What is an Estate Plan?
Let’s start with an estate. Almost everyone has an estate, whether they realize it or not. Your estate includes everything that you acquire during your lifetime. Things like your home, bank accounts, retirement accounts, cars, books, art, and other personal possessions all make up your estate.
If you die without a plan for your estate, the government has one for you. First, without a will, you’d be considered to have died “intestate.” This means that the state’s intestacy rules will kick in to determine how and to whom the state should distribute your assets. A court will appoint a representative to take your estate through the process of “probate,” which can take anywhere from six months to two years because of the required court supervision. The cost of probate will come out of your assets, costing around 5% of your estate’s value, and your estate will eventually go to your heirs in the manner described by law rather than in the way that you would have chosen.
An estate plan can eliminate the need to probate an estate. Let’s talk first about a trust, which dictates exactly how you want your estate to be handled. A trust is administered by the person of your choosing (called a trustee) without any court supervision. It can be creative and detailed and tailored to your family’s particular needs. For example, most parents would be apprehensive to allow a child to receive a lump-sum of money at the wrong time in the child’s life. Parents can specify in their trust that a child’s share should be set aside and ONLY distributed for things like health, education, maintenance and support. Perhaps at a certain age, the child can withdraw half of the assets, and then at a later stage in life, he may withdraw the rest. There are countless ways to draft a trust, which makes it all the more important to find an attorney who will listen to your needs and create an estate plan just for you.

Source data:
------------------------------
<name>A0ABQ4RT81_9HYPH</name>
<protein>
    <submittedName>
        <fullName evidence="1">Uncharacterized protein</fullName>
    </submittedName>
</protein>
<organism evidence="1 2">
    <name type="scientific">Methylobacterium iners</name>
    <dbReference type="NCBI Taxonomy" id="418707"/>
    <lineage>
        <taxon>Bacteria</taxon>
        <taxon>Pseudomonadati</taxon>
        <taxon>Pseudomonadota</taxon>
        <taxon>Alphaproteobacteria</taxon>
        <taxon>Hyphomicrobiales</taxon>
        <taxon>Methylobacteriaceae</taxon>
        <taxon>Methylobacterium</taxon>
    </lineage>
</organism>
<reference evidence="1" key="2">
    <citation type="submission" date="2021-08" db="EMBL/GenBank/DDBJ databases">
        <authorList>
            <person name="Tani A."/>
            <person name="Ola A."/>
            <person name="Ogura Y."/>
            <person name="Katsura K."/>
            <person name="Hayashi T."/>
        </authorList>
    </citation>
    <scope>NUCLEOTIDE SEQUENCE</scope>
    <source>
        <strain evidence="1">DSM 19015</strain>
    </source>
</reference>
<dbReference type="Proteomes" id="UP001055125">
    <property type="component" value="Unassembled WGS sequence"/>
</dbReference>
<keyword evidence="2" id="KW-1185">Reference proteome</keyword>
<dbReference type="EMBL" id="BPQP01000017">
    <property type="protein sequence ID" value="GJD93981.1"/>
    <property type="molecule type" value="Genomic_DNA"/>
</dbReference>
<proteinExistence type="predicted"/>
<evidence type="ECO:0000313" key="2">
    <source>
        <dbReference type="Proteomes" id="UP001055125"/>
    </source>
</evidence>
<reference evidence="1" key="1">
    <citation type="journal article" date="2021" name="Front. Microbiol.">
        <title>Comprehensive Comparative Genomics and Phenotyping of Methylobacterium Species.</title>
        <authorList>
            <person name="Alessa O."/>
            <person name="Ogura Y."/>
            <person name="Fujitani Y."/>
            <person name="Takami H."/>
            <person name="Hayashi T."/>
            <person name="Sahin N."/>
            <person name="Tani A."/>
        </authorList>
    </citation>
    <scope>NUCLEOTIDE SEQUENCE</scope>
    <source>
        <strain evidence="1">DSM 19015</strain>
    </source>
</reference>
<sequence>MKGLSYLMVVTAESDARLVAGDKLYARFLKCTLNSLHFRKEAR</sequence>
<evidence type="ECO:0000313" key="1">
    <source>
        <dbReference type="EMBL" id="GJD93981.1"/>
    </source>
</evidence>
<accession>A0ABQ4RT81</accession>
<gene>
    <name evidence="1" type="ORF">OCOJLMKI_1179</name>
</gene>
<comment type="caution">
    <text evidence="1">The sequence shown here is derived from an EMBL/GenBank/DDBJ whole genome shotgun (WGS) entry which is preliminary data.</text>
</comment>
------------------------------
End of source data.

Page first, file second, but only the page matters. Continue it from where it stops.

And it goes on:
The term “estate plan” also refers to additional documents that work together with your trust to handle your affairs both during your lifetime and afterwards. Powers of Attorney, for example, give an agent the power to act on your behalf with regard to financial matters in the event you are unable. Similarly, through an Advance Health Care Directive, you appoint an agent to act on your behalf in making medical decisions in case you are not in a position to make them yourself. Your Health Care Directive also allows you to dictate exactly what kind of end-of-life care you want (or do not want). This information can relieve stress and guesswork that your family might otherwise struggle through at an already emotional time.
An estate plan gives you and your family peace of mind. Please contact us to get yours in place.